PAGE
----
Blog Battle Over the Frost Family: Really a Fight Over Health Care's Future

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  • 10/11/2007
Jonathan Cohn is The New Republic's leading voice in support of universal health care. He has taken issue with conservative who have criticized Democrats for using middle and upper class individuals as walking and talking posters for their efforts to increase the welfare state. Most recently conservative bloggers, including me, have taken issue with Democrats deciding to have a 12 year boy give a response to President Bush's veto of SCHIP. It seemed tacky at the time, sort of a cheap shot considering the bill Bush nixed extends government insurance to folks making $83K a year (no asset test folks!) at a time when Medicaid rolls are declining. But then I learned that picking the kid was Families USA's idea and well, the fact they have moved from lying about drug prices to dragging a family into the middle of a political fight does not surprise me at all.

So of course Cohn tries to blame "right wingers" for picking on a kid. Let's be clear. The issue is whether SCHIP should be expanded to middle income families. At least that's what Cohn is saying:

"We know that people with modest incomes are having a harder time paying their medical bills, because insurance is getting so pricey and--increasingly--the benefits available leave them exposed to high out-of-pocket expenses. We also know this is particularly true of people who can't get coverage through large employers--a class of people that is expanding as the business community slowly extricates itself from the mess of providing workers with insurance.

In other words, it's not just the most destitute Americans who need assistance getting health insurance. It's people who have jobs, make a decent living, and own their homes. And when medical crisis hits, they're forced to take drastic steps--like selling their homes, depleting life savings, declaring bankruptcy, or simply going without the care they and their loved ones need. Unless, of course, the government provides them with insurance at affordable rates. "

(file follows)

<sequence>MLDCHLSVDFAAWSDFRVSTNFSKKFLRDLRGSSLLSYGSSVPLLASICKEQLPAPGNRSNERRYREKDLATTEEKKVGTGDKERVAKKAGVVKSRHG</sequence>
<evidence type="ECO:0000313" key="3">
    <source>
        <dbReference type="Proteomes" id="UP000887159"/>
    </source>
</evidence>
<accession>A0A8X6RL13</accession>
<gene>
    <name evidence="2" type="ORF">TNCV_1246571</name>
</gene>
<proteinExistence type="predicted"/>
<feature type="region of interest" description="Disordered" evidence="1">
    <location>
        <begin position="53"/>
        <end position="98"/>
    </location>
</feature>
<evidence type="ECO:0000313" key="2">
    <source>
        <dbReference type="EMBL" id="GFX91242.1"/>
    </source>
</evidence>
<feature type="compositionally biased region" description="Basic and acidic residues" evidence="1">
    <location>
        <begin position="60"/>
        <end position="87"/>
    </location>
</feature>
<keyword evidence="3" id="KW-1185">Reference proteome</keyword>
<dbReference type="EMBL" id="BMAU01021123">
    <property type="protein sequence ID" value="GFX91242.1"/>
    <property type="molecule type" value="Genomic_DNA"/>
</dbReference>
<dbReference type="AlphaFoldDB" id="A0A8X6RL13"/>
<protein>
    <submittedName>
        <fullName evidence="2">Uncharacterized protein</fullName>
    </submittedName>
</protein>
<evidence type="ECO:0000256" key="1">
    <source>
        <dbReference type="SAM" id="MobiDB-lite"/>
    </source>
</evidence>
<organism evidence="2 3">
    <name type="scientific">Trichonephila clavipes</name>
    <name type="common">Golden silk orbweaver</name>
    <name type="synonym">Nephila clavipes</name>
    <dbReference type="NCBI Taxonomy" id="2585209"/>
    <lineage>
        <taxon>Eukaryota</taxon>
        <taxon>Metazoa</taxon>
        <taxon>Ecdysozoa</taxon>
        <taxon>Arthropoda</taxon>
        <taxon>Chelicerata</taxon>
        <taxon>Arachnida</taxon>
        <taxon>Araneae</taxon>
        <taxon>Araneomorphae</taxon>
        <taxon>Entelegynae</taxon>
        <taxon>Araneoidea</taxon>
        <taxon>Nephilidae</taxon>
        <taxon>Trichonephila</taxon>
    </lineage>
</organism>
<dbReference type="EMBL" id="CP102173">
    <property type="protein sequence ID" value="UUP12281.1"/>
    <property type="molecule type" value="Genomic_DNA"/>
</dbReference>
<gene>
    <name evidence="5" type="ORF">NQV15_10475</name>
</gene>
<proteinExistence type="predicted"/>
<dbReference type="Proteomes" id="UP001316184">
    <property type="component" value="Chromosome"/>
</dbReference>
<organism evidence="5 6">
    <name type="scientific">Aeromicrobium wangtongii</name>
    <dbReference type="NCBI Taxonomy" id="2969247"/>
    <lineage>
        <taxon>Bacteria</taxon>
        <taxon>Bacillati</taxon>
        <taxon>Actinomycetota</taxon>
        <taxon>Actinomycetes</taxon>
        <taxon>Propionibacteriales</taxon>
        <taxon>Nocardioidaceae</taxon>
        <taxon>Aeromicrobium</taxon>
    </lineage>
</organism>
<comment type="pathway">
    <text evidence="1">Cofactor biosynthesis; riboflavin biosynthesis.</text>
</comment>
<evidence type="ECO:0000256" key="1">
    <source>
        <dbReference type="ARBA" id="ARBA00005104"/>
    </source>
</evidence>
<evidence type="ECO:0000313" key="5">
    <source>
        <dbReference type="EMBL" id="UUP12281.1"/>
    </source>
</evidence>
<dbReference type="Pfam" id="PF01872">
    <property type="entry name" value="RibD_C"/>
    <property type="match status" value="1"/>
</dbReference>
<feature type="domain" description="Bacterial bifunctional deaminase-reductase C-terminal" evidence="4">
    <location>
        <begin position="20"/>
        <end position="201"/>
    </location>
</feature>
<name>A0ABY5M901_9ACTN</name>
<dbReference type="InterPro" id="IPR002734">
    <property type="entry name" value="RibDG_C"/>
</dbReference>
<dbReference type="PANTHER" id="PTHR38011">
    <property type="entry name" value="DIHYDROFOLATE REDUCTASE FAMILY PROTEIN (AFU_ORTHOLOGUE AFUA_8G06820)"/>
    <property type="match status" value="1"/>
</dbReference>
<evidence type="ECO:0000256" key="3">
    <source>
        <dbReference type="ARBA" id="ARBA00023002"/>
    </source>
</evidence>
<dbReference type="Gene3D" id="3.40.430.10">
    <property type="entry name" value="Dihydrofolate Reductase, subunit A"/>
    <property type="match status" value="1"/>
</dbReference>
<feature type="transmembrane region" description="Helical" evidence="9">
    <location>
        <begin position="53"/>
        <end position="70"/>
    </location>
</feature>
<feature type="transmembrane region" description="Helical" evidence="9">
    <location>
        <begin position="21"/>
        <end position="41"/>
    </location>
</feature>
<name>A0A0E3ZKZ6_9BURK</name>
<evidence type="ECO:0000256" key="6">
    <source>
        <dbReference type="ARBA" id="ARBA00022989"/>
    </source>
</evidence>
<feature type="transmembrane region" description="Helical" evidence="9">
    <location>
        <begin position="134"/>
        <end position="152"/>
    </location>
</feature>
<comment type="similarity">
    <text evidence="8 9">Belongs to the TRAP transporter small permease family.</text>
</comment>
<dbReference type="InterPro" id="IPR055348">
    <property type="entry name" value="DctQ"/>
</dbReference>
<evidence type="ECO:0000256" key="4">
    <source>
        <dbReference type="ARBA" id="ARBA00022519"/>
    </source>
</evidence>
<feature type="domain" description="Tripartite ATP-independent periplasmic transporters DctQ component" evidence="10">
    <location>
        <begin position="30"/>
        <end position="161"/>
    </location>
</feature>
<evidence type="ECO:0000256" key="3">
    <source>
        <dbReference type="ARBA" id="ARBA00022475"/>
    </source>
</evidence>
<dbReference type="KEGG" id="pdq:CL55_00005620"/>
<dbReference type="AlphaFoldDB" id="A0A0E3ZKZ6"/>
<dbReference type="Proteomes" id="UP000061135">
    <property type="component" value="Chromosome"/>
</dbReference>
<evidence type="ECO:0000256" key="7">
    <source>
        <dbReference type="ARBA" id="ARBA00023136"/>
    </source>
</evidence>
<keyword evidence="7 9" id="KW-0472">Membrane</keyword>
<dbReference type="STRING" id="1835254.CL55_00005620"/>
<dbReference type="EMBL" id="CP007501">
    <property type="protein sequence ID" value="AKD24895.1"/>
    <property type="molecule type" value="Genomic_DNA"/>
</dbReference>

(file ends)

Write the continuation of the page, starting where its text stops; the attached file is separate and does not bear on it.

First of all, Cohn is immune to the facts: many people simply don't buy insurance that is affordable (and it is affordable) in many cases so they create a medical crisis in many cases.... The fastest growing segment of the uninsured are people making $70k or more and whose incomes are growing. Explain that. Meanwhile Medicaid roles are declining.

Cohn also sees health insurance as a big pre-paid security blanket. Zero deductibles. No copays. Coverage for everything. Dream on boychick. That does not even exist in France, your health care wet dream. That system is broke so Sarkozy is installing gatekeepers, co-pays, the works. Soon France will be one big HMO. Even GM's employees are cutting back. You see health care as an all you can eat buffet, not as personal responsbility.

Ultimately, Cohn misrepresents the conservative position on health care. It is not opposition to making coverage affordable. Rather, the conservative position is to take the favorable tax breaks and purchasing power corporations have and give it to individuals. So instead of SCHIP why not advanceable tax credits and purchasing pools, prefunded HSAs? Why is Cohn so opposed to that? For the same reason liberals are hysterical about declining Medicaid enrollment and opposed Part D. They want people dependent.

The fight is not about a family and whether they should have access to affordable and convenient care. That's a given. The fight is about whether Americans should be herded into a single payer system supported by Hillary, Cohn and others where the sort of high tech care Graeme Frost needs and deserves will be denied him regularly. With HSAs, tax credits and consumer choice he and his family will have control over the medical decisions that shape his life, not a bureaucrat or some comparative effectiveness institute. In Britain, Germany, Canada or even France where the doctors strike more than they see patients, Graeme would get inferior care. He would be less cared for and less valued.

In the final analysis, conservative care more about his future than Cohn, Ezra Klein and his kind ever will. Klein, Cohn and Families USA just want to expand the welfare state. I dare say my conservative colleagues want to preserve the possibilities that medical progress offer to extend life and enhance the human condition.

Center for Medicine in the Public Interest is a nonprofit, non-partisan organization promoting innovative solutions that advance medical progress, reduce health disparities, extend life and make health care more affordable, preventive and patient-centered. CMPI also provides the public, policymakers and the media a reliable source of independent scientific analysis on issues ranging from personalized medicine, food and drug safety, health care reform and comparative effectiveness.

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